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90s Retro Trumpets

90’s Retro Trumpets is a faithful emulation of all things trumpet and all things recording from this magical time that crafted many of our childhoods. Thoroughly researched, this melody-making library resurrects the actual microphones and the forgotten trumpet techniques that gave these scores such unique color, tutti, and magnificence. Recorded at the MGM Scoring Stage at Sony Pictures Studios in Los Angeles.

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*** Requires Kontakt 5.6.8 or higher (Full or Free Player) ***



Things Have Changed ...

It's shocking that the 90’s are now considered a long time ago.  Many titans of the session playing world of this period have retired.  As they are replaced by their younger colleagues, certain principles of pedagogy and musicality have been retired as well.  

In the control room, while many of the central philosophies have remained the same, modern recording seems to have evolved to use cleaner, higher bandwith and less colored gear.   It's now a slightly different sound, which some favor, some disdain, and most simply don’t notice. 

Last year, while recording something unrelated, the original pencil marked Jurassic Park session recall sheets popped up out of the filing cabinet for some nerdy ogling.  Right there on this aging paper was the actual recipe used to record the orchestra for these landmark sessions.  The vision was clear - replicate this sound.  We went to great lengths to do this while always referencing the recall sheet and using the memories of some of the Sony Scoring crew who were actually there. 

Here are the steps we took.  

  • We rented the three exact modified Neumann M50 microphones used as the Decca Tree on the original sessions.  They feature a unique hi-end crispness and transparency that is instantly recognizable.  These microphones have mostly been retired since the early 2000’s.  We matched every other microphone on the recall sheet and set them up in 90’s fashion.  
  • In the control room we patched in the exact preamp settings on the exact same preamps that still are mounted on the studio wall to this day.  Most of these are now retired and replaced by cleaner and less colored signal paths by companies that weren’t created yet at the time.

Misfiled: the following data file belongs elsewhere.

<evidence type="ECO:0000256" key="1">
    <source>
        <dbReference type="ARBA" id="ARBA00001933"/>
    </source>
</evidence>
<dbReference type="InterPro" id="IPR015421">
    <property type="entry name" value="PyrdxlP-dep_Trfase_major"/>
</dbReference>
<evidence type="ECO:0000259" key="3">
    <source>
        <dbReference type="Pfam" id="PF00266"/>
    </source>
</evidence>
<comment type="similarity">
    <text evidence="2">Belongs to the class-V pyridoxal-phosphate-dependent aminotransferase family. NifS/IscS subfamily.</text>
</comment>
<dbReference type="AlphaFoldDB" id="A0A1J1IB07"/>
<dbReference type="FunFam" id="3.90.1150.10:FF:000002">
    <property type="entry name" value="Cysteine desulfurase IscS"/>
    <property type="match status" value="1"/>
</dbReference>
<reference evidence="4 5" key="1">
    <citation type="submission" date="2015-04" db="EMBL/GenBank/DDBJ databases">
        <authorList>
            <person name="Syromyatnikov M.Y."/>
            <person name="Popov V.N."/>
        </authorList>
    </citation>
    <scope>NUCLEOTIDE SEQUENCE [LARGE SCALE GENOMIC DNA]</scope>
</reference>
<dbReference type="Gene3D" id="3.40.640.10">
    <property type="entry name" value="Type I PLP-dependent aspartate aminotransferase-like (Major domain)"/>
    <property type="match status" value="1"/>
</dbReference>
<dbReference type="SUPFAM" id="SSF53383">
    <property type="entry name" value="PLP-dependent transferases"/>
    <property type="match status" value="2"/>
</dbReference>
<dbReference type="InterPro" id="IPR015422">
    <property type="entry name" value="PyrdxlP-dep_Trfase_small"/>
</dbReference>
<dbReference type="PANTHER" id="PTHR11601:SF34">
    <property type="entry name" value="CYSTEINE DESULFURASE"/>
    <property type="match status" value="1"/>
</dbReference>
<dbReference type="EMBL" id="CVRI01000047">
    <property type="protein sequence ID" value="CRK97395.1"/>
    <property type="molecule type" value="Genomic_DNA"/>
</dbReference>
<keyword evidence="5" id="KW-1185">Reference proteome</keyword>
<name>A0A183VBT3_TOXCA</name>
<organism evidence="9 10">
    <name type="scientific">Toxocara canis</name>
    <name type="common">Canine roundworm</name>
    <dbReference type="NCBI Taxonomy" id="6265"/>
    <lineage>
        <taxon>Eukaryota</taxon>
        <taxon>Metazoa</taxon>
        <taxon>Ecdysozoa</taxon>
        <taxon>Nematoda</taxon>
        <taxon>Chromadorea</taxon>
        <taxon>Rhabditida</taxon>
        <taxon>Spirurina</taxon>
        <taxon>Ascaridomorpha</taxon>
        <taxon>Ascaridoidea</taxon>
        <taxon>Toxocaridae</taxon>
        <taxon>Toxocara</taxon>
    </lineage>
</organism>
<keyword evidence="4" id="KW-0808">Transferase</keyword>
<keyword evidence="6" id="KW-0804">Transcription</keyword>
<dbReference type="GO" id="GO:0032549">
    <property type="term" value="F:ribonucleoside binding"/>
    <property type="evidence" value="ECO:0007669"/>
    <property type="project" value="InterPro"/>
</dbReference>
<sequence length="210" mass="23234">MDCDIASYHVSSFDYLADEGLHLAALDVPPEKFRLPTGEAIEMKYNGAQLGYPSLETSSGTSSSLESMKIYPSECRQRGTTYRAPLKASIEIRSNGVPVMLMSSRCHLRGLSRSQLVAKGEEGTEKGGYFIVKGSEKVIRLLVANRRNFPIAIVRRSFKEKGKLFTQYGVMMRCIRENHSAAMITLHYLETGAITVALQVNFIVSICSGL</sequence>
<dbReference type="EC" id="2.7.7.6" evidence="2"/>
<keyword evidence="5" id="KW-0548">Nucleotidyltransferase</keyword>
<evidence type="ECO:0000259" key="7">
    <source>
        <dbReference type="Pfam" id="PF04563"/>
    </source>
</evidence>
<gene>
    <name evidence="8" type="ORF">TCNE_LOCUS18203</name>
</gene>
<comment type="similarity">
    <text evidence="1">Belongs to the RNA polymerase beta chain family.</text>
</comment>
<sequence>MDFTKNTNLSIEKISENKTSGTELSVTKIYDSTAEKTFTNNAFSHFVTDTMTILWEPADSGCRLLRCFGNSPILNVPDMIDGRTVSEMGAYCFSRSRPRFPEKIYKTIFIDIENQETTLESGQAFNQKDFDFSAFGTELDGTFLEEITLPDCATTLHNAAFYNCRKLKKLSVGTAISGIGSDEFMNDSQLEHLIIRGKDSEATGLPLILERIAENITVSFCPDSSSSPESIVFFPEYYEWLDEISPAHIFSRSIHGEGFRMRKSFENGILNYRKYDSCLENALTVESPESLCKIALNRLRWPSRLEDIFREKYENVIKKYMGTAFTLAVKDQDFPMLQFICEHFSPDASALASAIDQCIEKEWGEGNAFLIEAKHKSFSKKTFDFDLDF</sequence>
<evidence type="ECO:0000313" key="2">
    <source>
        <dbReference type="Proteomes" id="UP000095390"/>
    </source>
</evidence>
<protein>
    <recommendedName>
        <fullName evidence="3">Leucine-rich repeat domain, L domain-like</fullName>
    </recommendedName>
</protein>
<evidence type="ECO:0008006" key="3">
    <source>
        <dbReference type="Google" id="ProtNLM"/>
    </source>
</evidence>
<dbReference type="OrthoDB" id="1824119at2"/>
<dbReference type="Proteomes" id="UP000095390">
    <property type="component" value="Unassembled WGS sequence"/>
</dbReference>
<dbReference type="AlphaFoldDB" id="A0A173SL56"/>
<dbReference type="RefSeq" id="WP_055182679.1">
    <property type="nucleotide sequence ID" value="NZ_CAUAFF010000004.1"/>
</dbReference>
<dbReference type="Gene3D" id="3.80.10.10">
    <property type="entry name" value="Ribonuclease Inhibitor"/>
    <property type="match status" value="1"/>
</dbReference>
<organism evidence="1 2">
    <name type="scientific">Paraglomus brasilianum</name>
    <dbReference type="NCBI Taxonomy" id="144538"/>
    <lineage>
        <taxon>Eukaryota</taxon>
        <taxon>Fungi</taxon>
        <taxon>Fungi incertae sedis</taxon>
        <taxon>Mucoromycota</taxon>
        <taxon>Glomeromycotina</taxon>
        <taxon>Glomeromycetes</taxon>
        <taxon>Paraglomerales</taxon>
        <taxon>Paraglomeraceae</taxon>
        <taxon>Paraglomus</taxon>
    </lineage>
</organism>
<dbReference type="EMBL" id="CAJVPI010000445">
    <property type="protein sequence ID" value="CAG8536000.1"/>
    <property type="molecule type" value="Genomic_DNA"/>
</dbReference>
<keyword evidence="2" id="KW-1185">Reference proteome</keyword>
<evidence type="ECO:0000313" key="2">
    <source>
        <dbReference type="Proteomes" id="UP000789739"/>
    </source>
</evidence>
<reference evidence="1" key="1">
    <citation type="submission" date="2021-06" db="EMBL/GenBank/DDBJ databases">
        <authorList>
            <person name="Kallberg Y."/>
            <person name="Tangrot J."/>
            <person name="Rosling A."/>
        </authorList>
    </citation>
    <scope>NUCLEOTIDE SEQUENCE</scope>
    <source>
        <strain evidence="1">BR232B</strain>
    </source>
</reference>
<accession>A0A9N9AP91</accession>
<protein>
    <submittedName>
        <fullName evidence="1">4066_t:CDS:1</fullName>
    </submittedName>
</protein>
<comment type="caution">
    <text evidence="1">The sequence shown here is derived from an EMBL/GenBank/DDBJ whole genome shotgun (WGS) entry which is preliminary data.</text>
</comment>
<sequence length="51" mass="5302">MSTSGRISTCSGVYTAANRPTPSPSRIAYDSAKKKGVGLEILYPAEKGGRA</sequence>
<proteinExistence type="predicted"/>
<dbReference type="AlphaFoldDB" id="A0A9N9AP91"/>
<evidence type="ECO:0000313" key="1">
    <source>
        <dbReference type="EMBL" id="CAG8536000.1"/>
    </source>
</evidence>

• The favored Lexicon 480 hardware reverb unit was taken out of retirement and the exact reverb patch was dialed up.  This was “THE” patch of the 90’s for most of these recordings - it is so 90’s sounding and is also instantly recognizable. 
  • One of the sonically most interesting parts of the recipe is the use of the Avalon 2055 - a delicate Class A discrete Stereo Hardware EQ that colors the high end in the most unique and hi-fi way imaginable.  Also retired in favor of other mastering EQs, this box is a gem.  When used correctly, it gives the most glossy sheen imaginable on the overtones, and when used incorrectly gives the harshest of harshnesses.  


Over time, many subtle things have changed for trumpets.  The combined result of these changes yielded a more powerful, weightier, and forward-sounding modern section.   The 90’s sound was less brassy, more streamlined, cantabile, and quieter in general.   Different tonguing and blending philosophies were favored.  Both sections play with great agility or force, they just sounded different. 

Restoring some of these 90’s techniques was the critical second part of the recipe. 

  • 1+1+2 = 4.   In the 90’s, the venerable trumpet veterans of the day played on horns they individually favored instead of a horn dictated by the chart or principal.  An A-list 4-trumpet ensemble of the early 90’s was often made of one Eb Horn (played by the principal), one C horn (played by the second chair), and two Bb horns (played by third and fourth chairs).  The differing sizes of these horns projects an imperfect yet thick series of overtones into the room - incredibly tutti sounding, like the blending of a violin section.  Having the principal on a smaller horn also lends a tireless and effortless quality to the high octave.  Some weight on the lower notes is lost on a smaller horn, but this is where the third and fourth chairs contribute on their larger Bb horns.  Modern sections often tend to favor four Bb or four C trumpets.

  • principal players of the age, especially in the brass section, were the alphas.  The idea of a democratic section where each player contributes an equal percentage of the sound wasn’t a concept yet.  The principal was the loudest on a unison, the principal was loudest on a divisi chord, the principal hair-pinned louder, the principal was atop always.  The other players knew and respected this, and instead contributed a tone full of supporting qualities to blend with the principal.  The combination of three supporting trumpets and one piercing trumpet is a mainstay of this era.  It has rarely been heard since.  For this library we recorded the dynamics with this ratio in mind.